She noted he had no criminal record. Bassil asked that her client not be held in the Dukes County Jail for his safety. She didn’t explain why. She requested he be held at the Barnstable County Jail. Judge Barnes said he believed Johnson should be held in the jurisdiction where the alleged offenses took place; however, he said, the ultimate choice of where the defendant goes is up to the sheriff. 

The federal release credits the joint investigation by local, state, and federal law enforcement. Those involved include U.S. Attorney Rachael S. Rollins; Joseph R. Bonavolonta, special agent in charge of the Federal Bureau of Investigation, Boston Division; Cape & Islands District Attorney Michael O’Keefe; Col. Christopher Mason, superintendent of the Massachusetts State Police; Tisbury Police Chief Chris Habekost; West Tisbury Police Chief Matt Mincone; Edgartown Police Chief Bruce McNamee; Chilmark Police Chief Jonathan Klaren; Oak Bluffs Police Chief Jonathan Searle; Aquinnah Police Chief Randhi Belain; Canterbury (N.H.) Police Chief Michael Labrecque; and New Haven (Conn.) Police Chief Karl Jacobson. The release also states “valuable assistance was provided by the U.S. Postal Inspection Service; the Bureau of Alcohol, Tobacco, and Firearms; Immigration and Customs Enforcement; and U.S. Customs and Border Protection. Assistant U.S. Attorneys Meghan C. Cleary and Kenneth G. Shine of Rollins’ major crimes unit are prosecuting the case. 

Updated to correct the spelling of an attorney’s name. 


  1. If you rob a bank you go to a town or city where no one knows you and you leave immediately after the robbery. Dont leave your masks and clothes around–you burn them, nor text messages on phones, nor deposit money into banks. You use disposable phones and you sit on the money for one year and do no spending. Then you have a chance. Furthermore you dont do it for merely 39 thousand.

    • The ineptitude of this crew is obvious. Do they not know that their phones track their every movement?
      Want to rob a bank? Shut your phone off before, during, and after.
      They probably have selfies with the money prominently displayed.

    • For a first time bank robbery this was very successful.
      They got $39,000, the current average is $4,200.
      They didn’t injure anyone.
      At least one of them made it out of state.
      Harvard educated bank robbers do not use guns, they use pens, computers and slick talk.

      • “They didn’t injure anyone.”

        Let’s throw a parade in honor of their restraint.

        Successful criminals don’t end up in the papers for their alleged crimes.

        • Katie– sometimes armed robbers execute the tellers because they think they have a better chance with no witnesses.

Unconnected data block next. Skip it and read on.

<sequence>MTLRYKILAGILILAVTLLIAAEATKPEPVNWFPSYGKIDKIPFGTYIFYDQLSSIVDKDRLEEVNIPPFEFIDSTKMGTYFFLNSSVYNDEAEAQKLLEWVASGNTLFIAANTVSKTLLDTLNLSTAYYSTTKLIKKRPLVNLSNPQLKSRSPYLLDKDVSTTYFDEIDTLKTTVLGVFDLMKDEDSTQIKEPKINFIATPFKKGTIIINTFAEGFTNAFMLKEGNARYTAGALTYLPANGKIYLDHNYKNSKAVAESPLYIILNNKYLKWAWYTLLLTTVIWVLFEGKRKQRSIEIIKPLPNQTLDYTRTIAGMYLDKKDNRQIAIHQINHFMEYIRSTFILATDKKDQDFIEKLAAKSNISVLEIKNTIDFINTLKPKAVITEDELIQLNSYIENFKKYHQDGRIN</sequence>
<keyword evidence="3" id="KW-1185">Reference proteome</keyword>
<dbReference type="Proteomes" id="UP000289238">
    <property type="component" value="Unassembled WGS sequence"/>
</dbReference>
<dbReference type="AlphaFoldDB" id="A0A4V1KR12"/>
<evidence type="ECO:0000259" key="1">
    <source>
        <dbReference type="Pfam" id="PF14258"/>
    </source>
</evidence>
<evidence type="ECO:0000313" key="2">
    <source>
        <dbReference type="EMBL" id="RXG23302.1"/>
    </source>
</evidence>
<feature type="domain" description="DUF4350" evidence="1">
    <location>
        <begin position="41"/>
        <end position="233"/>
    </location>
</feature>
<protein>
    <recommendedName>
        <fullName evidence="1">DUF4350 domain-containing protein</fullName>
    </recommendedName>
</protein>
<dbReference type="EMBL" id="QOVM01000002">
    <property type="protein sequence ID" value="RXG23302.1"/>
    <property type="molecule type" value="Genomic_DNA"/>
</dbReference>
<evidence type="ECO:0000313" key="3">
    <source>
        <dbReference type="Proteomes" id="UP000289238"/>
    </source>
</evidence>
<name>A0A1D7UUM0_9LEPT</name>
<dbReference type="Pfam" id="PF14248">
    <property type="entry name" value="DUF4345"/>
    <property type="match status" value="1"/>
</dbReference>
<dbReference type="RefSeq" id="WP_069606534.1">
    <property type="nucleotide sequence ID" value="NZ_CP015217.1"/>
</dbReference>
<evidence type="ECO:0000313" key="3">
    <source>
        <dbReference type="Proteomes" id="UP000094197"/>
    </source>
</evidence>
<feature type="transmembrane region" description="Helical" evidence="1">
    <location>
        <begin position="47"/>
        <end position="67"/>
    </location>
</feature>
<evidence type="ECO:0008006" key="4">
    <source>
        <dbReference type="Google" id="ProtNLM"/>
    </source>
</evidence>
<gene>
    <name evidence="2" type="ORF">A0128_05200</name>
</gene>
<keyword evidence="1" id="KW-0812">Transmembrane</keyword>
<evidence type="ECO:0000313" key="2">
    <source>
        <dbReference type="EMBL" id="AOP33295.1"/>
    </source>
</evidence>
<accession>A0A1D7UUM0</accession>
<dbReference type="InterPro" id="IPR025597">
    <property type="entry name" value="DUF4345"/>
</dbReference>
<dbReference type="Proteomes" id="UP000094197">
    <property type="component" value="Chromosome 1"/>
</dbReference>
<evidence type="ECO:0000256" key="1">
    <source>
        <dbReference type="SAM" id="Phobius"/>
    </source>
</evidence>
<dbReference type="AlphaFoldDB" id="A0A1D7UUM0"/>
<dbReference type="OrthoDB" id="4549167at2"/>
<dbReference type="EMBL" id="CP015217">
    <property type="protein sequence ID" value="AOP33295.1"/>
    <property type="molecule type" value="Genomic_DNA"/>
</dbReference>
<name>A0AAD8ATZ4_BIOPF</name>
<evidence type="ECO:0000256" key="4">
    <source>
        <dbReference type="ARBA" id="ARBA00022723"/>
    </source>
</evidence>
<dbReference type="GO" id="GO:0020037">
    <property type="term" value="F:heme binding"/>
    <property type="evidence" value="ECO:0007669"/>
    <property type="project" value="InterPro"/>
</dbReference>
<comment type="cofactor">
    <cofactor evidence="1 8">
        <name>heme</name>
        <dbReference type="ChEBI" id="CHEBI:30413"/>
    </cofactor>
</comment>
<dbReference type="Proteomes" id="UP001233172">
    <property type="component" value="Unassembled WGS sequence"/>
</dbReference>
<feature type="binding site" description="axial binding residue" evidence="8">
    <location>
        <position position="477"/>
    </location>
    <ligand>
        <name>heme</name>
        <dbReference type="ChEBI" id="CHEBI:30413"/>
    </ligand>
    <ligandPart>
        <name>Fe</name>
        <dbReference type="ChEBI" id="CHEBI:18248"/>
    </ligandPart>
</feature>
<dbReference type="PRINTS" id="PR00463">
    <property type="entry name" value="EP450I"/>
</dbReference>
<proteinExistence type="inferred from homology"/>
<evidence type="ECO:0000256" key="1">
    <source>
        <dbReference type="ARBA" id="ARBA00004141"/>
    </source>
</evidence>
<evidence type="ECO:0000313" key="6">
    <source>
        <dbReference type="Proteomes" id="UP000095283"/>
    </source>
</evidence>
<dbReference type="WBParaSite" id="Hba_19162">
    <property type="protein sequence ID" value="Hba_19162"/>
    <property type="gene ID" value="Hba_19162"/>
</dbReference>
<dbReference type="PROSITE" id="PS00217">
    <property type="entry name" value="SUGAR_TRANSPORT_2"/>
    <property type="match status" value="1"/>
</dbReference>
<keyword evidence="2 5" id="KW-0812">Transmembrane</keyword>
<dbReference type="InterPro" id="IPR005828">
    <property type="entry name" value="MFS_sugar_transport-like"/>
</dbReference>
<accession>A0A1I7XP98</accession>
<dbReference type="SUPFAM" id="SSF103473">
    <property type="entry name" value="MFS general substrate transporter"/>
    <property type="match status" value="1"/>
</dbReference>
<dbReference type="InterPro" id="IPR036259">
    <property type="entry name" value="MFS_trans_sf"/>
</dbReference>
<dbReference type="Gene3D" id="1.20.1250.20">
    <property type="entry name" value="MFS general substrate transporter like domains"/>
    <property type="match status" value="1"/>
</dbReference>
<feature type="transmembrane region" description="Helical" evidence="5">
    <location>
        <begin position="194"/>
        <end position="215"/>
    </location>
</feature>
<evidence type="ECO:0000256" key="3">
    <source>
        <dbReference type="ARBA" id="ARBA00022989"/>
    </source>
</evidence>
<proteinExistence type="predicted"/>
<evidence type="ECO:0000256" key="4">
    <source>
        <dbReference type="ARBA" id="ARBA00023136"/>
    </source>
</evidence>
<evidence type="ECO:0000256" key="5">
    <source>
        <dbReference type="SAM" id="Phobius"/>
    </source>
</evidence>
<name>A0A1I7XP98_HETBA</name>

Let’s be thankful this was not worse for the tellers than it already was.
          I don’t in any way want to be praising the robbers, but I , and the families and friends and our entire community, for that matter, are quite thankful that we are not offering thoughts and prayers tonight.

          But let me chime in with Scott Terry on this thread, and ask where the guns came from .
          Maybe one of them was the “missing glock” from the Tisbury police dept.
          That would sure get a few people riled up here !!!!!!!!
          I am actually a little surprised that the usual police haters here haven’t put that out there as “fact”

          • Don, yes, this could’ve ended in tragedy. The worst-case scenario with guns is always that they’ll be put to use. I’m very grateful no one was shot, as I’m sure we all are.

            That said, there’s more than one way to harm innocent people. I don’t know how the employees are coping and don’t want to overstep by speaking for them. In general, this type of event has the potential to leave deep emotional scars. Not all injuries are visible, and I consider it ruthless to take someone’s sense of safety and peace. This case is about more than the money.

          • Those poor poor bank employees.
            Just think about the horror that our KIA/MIA Patriots have suffered and what these bank robbers put the bank employees through.

    • If you really want to be a world class bank robber (ultimately stealing from the depositors) get yourself a spot on board of the Federal Reserve.

      • Albert, I realize you have trouble making sense, showing respect, and staying on topic on a good day but, in case no one ever informed you, it’s possible to be concerned about more than one thing at a time. It can even be done without pitting those concerns against one another and making a mockery of a scary incident.

        Heaven forbid anyone express concern for the victims of an armed crime. Easy to dismiss when it didn’t happen to you.

  2. Just curious, does anyone have knowledge of an armed bank robbery on Martha’s Vineyard, before this November incident? Growing up, my friends and I would joke around by saying, “Imagine trying to rob a bank here on the Vineyard. If there is one crime it would be nearly impossible to pull off, a bank robbery on the island would be it !” Lo and behold, maybe forty years later, and….”Well, what do ya’ know…some Rocket Scientists ACTUALLY tried to rob a bank on the Vineyard !”

    • I moved to the Vineyard about 36 years ago after reading how a local went into the Edgartown National Bank and tried robbing it with a bow and arrow. What got me was the robber didn’t wear a mask and the teller knew the man and spoke to him by name.

  3. For under 40 grand, they held a gun to a Human’s head, and bound others. Humans with families. I cannot imagine the terror of that moment. Horrible.

  4. Andrew, you don’t really have a chance to pull off a successful armed robbery in today’s world. 3 or 4 guys will never be as smart as the thousands of trained law enforcement are. And for less than $10,000 each. What a bunch of idiots hahaha. So if they get 25 years in the can, that works out to be about $400 a year hahaha morons

  5. What about gun charges? I was never able to get a handgun permit in MA even though I was born and raised there. I think I might be pissed if 3 foreign nationals were carrying handguns legally. I’m also slightly curious about where they attained them.

    • Scott– I agree with you– but keep in mind, so far we have one unarmed foreign national and one armed foreign national in custody.
      The police are still looking for the 2 other armed suspects. They could possibly be Vineyard born and raised. I think it’s unlikely, but you never know until you know.

  6. The Feds should prosecute these violent criminals to the full extent of the law.This was a multiple felony offense. MV times please report the full number of felony charges for each of these armed robbers. Armed forcible robbery, grand theft of cash and auto, illegal/stolen guns, assault with a deadly weapon, armed violence with a concealed weapon, etc. Bail should be denied to all four of these individuals.